Anusha Swamy choreographs riveting pole dancing routines to Tamil songs by AR Rahman and Ilayaraja
Ahead of World Pole Dance Day, we talk to the 30-year-old Chennai-based dancer who is shifting the narrative around this art form, from taboo to empowering
Anusha Swamy is redefining pole dancing and what it stands for. Stripping? Scratch that. Freedom is more like it. Clubs only? Challenge that. She conducts open call workshops that are welcome to both genders, on the ECR. But the biggest shift in perception when you watch this Chennai-based dancer work beautiful fluid choreography via her Instagram reels — is not what you see, but in fact, what you hear. Instead of sensual lyrics or familiar pop beats — you see her move to AR Rahman’s Yenga Pona Rasa (Maryan) or the nostalgic strains of Ilayaraja’s Thumbi Va (Olangal).
Ahead of World Pole Dance Day, (September 30) we ask Anusha about her unconventional choice of audio, which seems to have become something of a theme since she started learning pole dancing back in 2019. “It wasn’t planned. I would practice at home to Tamil songs that I loved or had grown up with and because I am a dancer, I would naturally just move to the rhythm.” She goes on, “It was only when I began recording myself with my phone camera to track my progress that I realised pole choreography goes beautifully to Tamil music.” She isn’t the only one who thinks so. Turns out her 102K followers agree, as well as new fans including Dil Bechara director Mukesh Chhabra and popular costume designer Neeta Lulla who DMed about their astonishment and praise.
Going back even further to how she picked up the interest, we’re told that Anusha was on vacation in Australia, just a year before she was supposed to head off to LA in 2020 (not knowing that COVID-19 would hit) for a dance course. The 30-year-old who choreographs dance sequences for South Indian films (like the upcoming Shaakuntalam and F.I.R) tells us she was looking for something to make her stronger, ahead of the trip. “There happened to be a four-day pole dance workshop next to my hotel and so I decided to test the waters... ” LA never happened, but she had found a new love.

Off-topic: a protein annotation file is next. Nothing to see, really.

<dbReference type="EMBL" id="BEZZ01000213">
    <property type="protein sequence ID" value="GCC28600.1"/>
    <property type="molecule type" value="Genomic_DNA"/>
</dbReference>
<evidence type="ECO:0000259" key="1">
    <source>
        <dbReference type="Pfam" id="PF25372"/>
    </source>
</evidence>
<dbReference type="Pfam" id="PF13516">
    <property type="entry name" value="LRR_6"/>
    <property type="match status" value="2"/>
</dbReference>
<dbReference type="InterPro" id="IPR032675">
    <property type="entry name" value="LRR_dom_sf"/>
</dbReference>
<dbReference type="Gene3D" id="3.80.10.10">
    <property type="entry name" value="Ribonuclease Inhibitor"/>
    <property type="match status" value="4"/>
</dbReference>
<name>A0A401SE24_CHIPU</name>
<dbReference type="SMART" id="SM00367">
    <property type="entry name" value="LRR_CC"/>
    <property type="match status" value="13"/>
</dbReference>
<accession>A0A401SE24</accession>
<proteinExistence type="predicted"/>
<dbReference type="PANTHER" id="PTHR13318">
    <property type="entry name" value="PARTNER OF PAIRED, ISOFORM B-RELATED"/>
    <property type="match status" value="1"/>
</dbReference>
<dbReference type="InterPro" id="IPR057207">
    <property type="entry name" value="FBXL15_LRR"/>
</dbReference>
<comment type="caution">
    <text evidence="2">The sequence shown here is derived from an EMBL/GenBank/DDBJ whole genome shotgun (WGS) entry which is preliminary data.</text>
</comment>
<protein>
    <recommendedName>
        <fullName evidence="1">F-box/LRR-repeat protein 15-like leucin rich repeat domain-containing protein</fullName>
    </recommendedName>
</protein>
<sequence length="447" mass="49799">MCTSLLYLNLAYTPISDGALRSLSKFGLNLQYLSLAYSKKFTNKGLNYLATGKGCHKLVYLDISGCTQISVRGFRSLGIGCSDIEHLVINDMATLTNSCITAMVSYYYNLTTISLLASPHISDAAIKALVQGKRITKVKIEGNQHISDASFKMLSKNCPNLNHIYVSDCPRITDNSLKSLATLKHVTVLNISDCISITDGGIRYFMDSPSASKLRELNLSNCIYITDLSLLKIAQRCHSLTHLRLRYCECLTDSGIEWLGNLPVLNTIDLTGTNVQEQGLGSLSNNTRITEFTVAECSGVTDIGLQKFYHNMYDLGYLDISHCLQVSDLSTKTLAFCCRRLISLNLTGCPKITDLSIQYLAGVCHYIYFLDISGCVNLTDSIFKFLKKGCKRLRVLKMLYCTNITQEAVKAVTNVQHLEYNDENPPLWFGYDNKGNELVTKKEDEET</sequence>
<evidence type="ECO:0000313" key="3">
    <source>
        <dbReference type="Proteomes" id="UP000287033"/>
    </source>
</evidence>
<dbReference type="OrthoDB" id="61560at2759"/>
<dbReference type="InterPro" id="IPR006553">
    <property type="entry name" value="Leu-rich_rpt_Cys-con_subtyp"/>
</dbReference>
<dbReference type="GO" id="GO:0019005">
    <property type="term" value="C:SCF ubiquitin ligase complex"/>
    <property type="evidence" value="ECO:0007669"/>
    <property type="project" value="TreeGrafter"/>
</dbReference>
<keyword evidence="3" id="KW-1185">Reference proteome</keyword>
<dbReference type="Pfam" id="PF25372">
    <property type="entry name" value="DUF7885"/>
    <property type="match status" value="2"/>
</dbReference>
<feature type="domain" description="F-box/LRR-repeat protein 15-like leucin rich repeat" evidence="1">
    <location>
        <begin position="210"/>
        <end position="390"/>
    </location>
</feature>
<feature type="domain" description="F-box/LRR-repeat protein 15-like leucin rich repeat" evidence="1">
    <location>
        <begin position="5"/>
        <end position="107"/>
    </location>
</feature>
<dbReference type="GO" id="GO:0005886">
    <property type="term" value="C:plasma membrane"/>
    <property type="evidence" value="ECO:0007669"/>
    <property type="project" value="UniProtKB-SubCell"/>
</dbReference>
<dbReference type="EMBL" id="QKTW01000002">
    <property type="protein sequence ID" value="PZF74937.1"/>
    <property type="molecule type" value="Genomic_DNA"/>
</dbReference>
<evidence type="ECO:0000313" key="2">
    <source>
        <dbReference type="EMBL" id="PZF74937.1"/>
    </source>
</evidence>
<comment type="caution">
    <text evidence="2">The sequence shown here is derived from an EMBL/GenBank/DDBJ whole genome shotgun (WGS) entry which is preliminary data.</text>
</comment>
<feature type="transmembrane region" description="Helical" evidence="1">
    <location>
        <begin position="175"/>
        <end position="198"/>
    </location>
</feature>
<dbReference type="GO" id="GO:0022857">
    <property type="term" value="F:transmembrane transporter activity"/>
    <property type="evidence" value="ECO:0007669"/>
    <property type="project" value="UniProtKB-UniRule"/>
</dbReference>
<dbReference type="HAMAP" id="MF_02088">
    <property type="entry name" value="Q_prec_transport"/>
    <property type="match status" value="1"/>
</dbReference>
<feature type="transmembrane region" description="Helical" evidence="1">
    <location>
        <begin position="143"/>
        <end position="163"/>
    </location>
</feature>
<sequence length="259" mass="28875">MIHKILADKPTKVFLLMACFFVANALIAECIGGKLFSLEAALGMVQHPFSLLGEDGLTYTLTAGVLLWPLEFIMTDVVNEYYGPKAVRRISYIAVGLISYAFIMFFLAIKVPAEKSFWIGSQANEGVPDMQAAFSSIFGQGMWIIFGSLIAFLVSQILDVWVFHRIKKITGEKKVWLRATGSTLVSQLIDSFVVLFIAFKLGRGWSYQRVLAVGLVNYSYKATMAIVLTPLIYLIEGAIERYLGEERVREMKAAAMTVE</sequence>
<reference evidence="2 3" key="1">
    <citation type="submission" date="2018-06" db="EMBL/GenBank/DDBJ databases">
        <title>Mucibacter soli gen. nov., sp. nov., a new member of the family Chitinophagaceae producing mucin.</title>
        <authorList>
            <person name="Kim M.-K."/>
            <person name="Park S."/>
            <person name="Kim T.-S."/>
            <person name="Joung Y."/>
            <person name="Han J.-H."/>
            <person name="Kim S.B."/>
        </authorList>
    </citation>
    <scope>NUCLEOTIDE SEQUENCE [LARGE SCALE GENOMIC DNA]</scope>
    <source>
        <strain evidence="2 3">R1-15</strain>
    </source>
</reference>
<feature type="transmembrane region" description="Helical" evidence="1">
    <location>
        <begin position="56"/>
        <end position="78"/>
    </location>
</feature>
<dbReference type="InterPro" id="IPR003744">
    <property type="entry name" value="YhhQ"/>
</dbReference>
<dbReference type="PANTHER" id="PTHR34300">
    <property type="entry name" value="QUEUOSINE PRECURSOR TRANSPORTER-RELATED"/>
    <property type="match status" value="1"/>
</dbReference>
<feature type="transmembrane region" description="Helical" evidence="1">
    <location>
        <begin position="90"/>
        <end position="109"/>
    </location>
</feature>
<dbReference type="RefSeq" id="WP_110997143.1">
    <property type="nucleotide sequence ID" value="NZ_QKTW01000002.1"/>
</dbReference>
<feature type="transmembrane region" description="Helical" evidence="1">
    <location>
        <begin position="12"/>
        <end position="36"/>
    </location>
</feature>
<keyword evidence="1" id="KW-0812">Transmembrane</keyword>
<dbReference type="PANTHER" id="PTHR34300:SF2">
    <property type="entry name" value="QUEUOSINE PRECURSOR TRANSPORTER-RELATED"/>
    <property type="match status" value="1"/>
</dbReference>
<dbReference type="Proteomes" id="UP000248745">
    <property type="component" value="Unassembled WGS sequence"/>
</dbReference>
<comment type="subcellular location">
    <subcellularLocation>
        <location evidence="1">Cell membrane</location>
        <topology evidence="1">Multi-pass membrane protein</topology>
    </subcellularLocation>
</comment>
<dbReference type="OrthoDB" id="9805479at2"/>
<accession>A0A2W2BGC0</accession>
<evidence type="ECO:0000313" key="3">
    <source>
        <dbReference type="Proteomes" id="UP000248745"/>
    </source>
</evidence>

Haters gonna hate
Of course, with any showcase of art — even more so the risque craft of pole dancing — comes plenty of criticism, comments from haters that are vulgar and crass. But Anusha seems unfazed. Instead, she chooses to focus on encouragement. A recent post she shared reflects this sentiment, “This past year, people have really shown me acceptance, acceptance to something that was always taboo... ” As for Kollywood music directors who surprise, surprise might suddenly chance upon their work featuring as background score to a graceful dancer on a pole, does she ever wonder about offending anyone? “This has not ever happened to me that I have offended anyone who has said: Don’t use my music. It has always been please use my music,” she responds. Anusha ponders the question again for a minute and adds, “If they are true artistes, I don’t think they can be offended when I am minding my own business and practising my art.”
When people ask me if they can try it if they are on the heavier side, I tell them:
If you can walk and jump with your body, you can handle a pole as well.
Ahead of her first three-month intensive pole camp in early October, we ask Anusha about the women who aren’t dancers that have taken her sessions — lawyers, IT professionals, yoga teachers... we wonder, what has been the biggest reservation in the classroom to date? “I have worked with students aged 11 to 48 and the most repeated question I get is: I’m a little on the heavier side. Can I still try it?” Her response: “If you can walk and jump with your body, you can handle a pole as well.”
Fitness, followers and a solid core workout apart, we wrap up our conversation with the simple but intangible: what does getting up on a pole feel like? Anusha has used many words to describe the experience over the course of our chat. Words like magical, independent and strong. But posed with this question outright, she surprises us with the last thing we expected to hear. She pauses for a moment and then smiles, “Free... like a child.”
Pole camp starts October 9 at Tattva Studio, ECR. INR 25,000 for 24 pole sessions and 24 home workouts spread over three months; beginner-friendly.
Height of comfort
In a bid to empower women to feel the same sense of freedom she does while taking to the pole, as opposed to being self-conscious — Anusha has collaborated with Sthenos to create silicone-coated poles that don’t require skin contact for grip. “So you can wear what makes you comfortable that is body fitted — leggings, jeans...” she says. Weighing 15 to 20 kgs, these ‘fitness poles’ range from 8.5 feet to 13.5 feet and come with extenders if needed to adjust to your ceiling height. They are also completely portable and come with a custom-made heavy-duty bag for easy transportation. INR 34,999 inclusive of taxes and pan India delivery.